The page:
As we moved through the class material, I found myself thinking, I’m not sure why they wait until a master’s level seminary class to teach this to pastors! Basically, instead of allowing popular culture to impose its will, beliefs, and moral vision on us, we were taught to critically evaluate culture through Scripture. Church leaders are not the only ones who need such an important skill.  

We live in a time when adults are being socialized and kids are being initiated into life by competing false gospels through sophisticated technology almost every moment of the day. We must raise up cultural exegetes and start them young! We might call this discernment. We must learn how to identify and challenge the stories our popular culture is preaching.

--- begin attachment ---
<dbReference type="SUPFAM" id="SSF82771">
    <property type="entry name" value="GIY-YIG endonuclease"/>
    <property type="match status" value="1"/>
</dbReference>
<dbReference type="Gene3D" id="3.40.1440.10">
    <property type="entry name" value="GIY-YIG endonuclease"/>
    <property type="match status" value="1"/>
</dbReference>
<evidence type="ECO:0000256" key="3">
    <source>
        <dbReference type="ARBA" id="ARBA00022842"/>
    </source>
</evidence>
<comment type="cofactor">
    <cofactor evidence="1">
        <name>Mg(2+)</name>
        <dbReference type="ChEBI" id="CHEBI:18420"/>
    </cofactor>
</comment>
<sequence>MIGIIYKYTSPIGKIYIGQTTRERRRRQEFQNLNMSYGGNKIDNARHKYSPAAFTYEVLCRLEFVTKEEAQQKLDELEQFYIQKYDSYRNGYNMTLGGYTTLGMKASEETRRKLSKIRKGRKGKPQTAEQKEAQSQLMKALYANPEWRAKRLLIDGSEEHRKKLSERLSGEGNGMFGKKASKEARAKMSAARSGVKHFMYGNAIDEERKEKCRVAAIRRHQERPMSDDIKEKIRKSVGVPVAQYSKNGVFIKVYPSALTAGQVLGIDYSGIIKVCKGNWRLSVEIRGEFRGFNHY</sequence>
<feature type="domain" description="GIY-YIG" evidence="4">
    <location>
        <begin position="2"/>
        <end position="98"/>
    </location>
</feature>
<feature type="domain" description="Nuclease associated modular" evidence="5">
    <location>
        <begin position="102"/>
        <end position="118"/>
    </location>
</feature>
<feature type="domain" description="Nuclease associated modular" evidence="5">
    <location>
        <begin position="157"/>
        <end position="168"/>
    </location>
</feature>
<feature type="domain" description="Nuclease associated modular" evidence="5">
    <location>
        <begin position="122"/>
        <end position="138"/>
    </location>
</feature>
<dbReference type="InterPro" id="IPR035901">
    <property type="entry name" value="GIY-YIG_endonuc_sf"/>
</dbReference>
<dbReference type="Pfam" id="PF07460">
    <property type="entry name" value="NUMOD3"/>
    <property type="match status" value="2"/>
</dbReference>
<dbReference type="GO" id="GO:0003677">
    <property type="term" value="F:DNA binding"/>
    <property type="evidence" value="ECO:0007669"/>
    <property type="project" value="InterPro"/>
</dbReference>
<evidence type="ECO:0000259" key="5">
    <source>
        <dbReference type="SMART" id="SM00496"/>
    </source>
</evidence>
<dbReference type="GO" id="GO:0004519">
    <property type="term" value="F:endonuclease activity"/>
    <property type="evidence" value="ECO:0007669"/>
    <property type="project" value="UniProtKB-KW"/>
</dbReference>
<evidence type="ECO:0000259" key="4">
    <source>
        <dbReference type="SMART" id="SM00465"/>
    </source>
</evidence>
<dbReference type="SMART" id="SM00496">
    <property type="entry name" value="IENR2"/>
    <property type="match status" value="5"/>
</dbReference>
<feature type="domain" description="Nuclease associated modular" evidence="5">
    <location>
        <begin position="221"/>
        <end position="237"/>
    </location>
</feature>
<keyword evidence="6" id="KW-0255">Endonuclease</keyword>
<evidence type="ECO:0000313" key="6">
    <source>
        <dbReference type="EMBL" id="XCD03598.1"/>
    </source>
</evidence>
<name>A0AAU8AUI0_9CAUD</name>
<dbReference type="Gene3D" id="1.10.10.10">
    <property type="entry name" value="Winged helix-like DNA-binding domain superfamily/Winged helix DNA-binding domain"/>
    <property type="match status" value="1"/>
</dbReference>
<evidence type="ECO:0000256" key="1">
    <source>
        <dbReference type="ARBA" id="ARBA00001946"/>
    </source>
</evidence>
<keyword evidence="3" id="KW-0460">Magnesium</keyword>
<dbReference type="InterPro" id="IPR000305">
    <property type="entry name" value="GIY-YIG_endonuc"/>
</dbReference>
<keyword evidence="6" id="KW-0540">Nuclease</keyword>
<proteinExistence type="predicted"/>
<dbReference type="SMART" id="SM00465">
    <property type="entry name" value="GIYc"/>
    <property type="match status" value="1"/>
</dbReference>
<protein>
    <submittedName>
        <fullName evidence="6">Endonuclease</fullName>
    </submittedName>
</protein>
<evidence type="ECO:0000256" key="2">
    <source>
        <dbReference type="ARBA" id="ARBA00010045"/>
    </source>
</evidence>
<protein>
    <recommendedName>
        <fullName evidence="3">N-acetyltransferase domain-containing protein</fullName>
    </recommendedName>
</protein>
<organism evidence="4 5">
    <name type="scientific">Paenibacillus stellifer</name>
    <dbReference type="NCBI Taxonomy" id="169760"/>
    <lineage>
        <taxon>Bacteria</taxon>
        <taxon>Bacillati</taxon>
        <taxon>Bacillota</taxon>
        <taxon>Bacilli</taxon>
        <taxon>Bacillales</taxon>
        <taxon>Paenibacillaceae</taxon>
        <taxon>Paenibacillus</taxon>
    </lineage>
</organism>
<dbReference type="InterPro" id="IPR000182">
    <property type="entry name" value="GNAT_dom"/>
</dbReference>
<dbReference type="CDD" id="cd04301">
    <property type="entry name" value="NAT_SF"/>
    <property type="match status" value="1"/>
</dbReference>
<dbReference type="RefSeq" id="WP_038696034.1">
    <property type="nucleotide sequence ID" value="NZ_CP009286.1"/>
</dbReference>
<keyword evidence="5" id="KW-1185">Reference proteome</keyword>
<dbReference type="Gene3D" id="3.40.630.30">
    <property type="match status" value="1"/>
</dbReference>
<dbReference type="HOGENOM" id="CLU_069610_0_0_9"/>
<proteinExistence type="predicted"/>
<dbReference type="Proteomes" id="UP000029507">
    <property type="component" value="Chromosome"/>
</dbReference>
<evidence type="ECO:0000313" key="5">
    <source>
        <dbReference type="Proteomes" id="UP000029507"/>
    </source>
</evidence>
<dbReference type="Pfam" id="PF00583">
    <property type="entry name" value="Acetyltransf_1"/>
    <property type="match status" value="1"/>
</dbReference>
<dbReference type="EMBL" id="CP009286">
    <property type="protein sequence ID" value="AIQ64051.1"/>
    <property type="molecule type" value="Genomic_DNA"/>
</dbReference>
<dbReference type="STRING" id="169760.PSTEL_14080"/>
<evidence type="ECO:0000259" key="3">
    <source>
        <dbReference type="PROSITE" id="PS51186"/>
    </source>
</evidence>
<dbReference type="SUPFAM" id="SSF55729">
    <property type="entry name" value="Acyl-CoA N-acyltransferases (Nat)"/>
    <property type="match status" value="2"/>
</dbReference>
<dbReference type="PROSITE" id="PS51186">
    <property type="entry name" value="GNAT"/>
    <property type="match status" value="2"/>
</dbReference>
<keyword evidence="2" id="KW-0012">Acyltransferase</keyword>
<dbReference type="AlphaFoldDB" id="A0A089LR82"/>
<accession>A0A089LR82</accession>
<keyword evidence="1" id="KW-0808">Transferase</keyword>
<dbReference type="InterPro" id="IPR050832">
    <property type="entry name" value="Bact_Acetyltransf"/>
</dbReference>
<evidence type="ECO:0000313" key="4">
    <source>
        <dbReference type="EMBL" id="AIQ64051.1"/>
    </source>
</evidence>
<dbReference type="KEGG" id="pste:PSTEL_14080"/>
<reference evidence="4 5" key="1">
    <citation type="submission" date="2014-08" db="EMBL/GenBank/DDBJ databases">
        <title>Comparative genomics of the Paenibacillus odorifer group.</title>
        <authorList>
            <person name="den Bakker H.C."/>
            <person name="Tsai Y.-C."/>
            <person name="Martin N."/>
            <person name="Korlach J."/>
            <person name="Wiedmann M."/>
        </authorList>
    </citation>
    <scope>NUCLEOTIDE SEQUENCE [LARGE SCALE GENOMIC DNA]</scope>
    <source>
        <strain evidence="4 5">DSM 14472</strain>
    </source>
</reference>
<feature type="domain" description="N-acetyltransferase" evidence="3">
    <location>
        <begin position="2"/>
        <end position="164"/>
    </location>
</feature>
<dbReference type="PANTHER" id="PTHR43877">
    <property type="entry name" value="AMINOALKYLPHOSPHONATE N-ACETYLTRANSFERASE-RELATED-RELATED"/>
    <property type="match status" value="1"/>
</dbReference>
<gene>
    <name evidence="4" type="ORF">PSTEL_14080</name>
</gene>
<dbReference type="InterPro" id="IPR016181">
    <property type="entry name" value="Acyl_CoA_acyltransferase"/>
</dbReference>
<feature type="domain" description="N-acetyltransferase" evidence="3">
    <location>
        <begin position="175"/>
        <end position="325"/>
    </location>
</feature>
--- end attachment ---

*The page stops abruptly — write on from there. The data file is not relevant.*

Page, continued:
We need to ask such questions as these: 

• What does this say will make me happy? And will it really? And for how long?  

• What does this say is right or wrong? And does Scripture agree? 

• What does this teach my teen about identity, purpose, meaning, destiny, sexuality, money, etc.? 

• Who created this? What are they about? Why did they do it? Should they have this much influence over me? 

• How much of my time is this taking?  

• Who is this platforming as a role model or villain? 

• Is this perspective good for my neighbors? 

• Is this cultivating rage and hate toward others? 

• Is it focusing my attention on things largely out of my control? 

• Is it anxiety-inducing or fear-inducing?  

• What sort of emotional and relational toll will this have on my family? 

• Does this make me a better spouse, parent, friend, or classmate?  

• Does this make me more like Jesus?